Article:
Temporal-lobe epilepsy

Epilepsy that is characterized by abnormal electrical activity in the temporal lobe of the brain. This activity does not cause grand mal seizures; rather, it causes unusual behaviors and patterns of cognition. Temporal lobe epilepsy may, for example, cause sudden outbursts of unexpected aggression or agitation, or it may be characterized by aura-like phenomena. The seizures of temporal-lobe epilepsy often start in childhood. Temporal lobe epilepsy is difficult to diagnose because temporal lobe seizures may not show up on an EEG. The diagnosis may instead be made through observation of symptoms or the use of brain imaging technology. Temporal lobe epilepsy may be treated with the same antiseizure medications that are used for other forms of epilepsy. Surgery is also an option to control seizures and preclude unnecessary disability.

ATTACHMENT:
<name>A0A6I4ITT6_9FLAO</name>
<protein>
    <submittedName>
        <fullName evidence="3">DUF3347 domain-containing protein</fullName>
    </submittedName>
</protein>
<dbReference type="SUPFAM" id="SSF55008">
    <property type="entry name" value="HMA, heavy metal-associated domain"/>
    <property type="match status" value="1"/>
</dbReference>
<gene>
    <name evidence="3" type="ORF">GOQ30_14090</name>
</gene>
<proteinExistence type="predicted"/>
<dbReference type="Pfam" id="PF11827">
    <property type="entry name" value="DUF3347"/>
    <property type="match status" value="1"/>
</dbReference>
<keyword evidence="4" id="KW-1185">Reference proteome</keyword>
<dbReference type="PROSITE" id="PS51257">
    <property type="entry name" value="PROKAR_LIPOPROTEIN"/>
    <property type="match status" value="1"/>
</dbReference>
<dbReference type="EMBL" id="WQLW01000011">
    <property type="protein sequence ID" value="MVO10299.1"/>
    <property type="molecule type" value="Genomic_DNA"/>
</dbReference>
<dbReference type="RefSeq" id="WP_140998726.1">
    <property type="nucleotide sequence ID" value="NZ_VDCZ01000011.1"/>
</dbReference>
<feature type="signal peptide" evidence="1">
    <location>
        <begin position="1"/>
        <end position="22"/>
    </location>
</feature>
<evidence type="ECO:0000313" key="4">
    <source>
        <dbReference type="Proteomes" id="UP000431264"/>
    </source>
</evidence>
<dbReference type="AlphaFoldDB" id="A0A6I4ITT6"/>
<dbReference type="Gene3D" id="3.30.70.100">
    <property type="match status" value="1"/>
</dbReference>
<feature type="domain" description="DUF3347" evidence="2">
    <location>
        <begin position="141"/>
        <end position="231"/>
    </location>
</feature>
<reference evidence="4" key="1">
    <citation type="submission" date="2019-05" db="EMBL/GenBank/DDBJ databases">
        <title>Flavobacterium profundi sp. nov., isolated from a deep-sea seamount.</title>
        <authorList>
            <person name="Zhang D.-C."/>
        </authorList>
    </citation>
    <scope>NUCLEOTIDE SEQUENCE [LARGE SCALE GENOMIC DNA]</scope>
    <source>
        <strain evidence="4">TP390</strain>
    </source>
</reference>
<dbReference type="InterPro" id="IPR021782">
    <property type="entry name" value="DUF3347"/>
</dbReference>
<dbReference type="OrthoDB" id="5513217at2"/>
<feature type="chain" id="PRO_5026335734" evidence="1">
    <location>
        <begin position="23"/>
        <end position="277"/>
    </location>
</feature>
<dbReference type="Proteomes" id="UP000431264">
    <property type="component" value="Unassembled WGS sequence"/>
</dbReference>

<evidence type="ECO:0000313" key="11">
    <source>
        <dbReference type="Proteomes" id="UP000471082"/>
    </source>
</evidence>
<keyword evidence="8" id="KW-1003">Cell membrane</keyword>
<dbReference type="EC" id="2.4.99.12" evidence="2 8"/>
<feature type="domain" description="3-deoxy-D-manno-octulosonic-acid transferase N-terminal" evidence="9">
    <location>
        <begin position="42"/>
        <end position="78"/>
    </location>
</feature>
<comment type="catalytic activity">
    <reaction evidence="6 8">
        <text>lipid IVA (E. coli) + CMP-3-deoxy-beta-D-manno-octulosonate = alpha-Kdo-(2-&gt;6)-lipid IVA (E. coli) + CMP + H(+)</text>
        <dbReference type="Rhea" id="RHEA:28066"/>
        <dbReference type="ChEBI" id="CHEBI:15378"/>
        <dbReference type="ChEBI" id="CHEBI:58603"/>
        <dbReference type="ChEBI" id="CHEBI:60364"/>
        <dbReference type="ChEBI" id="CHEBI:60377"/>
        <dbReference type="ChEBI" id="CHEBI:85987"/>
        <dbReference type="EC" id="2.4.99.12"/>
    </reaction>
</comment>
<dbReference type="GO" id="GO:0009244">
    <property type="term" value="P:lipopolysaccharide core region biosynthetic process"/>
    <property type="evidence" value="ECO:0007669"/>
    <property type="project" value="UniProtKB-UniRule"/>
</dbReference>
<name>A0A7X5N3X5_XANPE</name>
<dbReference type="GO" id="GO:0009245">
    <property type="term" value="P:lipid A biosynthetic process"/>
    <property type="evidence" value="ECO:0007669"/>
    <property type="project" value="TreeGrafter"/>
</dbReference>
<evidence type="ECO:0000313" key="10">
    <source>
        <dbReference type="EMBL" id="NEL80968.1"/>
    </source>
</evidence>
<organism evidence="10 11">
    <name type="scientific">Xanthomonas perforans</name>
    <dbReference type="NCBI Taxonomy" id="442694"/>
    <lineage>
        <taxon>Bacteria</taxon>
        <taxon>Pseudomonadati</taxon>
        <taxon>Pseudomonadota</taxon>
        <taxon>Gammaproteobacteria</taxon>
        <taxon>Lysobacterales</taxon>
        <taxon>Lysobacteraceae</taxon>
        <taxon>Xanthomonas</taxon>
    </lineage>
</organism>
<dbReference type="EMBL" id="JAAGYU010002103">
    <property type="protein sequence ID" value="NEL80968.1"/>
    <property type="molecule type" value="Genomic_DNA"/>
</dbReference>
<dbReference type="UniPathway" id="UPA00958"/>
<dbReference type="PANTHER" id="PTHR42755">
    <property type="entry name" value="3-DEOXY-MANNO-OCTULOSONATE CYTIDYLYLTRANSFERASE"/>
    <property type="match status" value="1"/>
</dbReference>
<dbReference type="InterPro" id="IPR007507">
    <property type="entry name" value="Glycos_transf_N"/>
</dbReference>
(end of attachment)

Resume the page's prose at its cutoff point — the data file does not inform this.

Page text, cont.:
Temporal-lobe epilepsy is usually classified as simple or complex partial seizures. Simple partial seizures are characterized by a preserved awareness of self and surroundings (also known as an aura or warning). Patients commonly experience a variety of psychic, gustatory, olfactory, and autonomic symptoms.

Complex partial seizures are characterized by impaired awareness. Patients are disabled. They lose awareness and tend to have a motionless stare accompanied by automatisms — stereotyped, repetitive, involuntary movements such as lip smacking, chewing, picking at objects, scratching, and gesturing.

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